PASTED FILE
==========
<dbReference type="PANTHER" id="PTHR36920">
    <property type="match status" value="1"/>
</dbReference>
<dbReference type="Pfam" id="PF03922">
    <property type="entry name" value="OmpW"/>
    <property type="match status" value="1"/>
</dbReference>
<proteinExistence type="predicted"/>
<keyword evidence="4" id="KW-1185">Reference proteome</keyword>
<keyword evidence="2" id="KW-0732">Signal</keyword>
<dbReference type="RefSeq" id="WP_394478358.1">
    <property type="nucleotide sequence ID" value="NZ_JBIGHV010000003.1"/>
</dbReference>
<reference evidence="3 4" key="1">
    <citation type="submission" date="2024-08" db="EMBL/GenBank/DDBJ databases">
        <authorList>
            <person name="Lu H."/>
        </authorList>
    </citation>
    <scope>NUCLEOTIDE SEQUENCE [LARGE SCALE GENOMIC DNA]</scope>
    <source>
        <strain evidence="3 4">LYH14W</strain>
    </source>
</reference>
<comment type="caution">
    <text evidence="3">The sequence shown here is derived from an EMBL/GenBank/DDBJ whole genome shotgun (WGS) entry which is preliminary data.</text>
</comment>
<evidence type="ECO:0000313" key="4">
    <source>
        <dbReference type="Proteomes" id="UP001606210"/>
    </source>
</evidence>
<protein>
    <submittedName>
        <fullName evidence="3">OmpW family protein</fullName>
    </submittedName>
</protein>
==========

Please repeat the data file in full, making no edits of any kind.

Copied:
<dbReference type="PANTHER" id="PTHR36920">
    <property type="match status" value="1"/>
</dbReference>
<dbReference type="Pfam" id="PF03922">
    <property type="entry name" value="OmpW"/>
    <property type="match status" value="1"/>
</dbReference>
<proteinExistence type="predicted"/>
<keyword evidence="4" id="KW-1185">Reference proteome</keyword>
<keyword evidence="2" id="KW-0732">Signal</keyword>
<dbReference type="RefSeq" id="WP_394478358.1">
    <property type="nucleotide sequence ID" value="NZ_JBIGHV010000003.1"/>
</dbReference>
<reference evidence="3 4" key="1">
    <citation type="submission" date="2024-08" db="EMBL/GenBank/DDBJ databases">
        <authorList>
            <person name="Lu H."/>
        </authorList>
    </citation>
    <scope>NUCLEOTIDE SEQUENCE [LARGE SCALE GENOMIC DNA]</scope>
    <source>
        <strain evidence="3 4">LYH14W</strain>
    </source>
</reference>
<comment type="caution">
    <text evidence="3">The sequence shown here is derived from an EMBL/GenBank/DDBJ whole genome shotgun (WGS) entry which is preliminary data.</text>
</comment>
<evidence type="ECO:0000313" key="4">
    <source>
        <dbReference type="Proteomes" id="UP001606210"/>
    </source>
</evidence>
<protein>
    <submittedName>
        <fullName evidence="3">OmpW family protein</fullName>
    </submittedName>
</protein>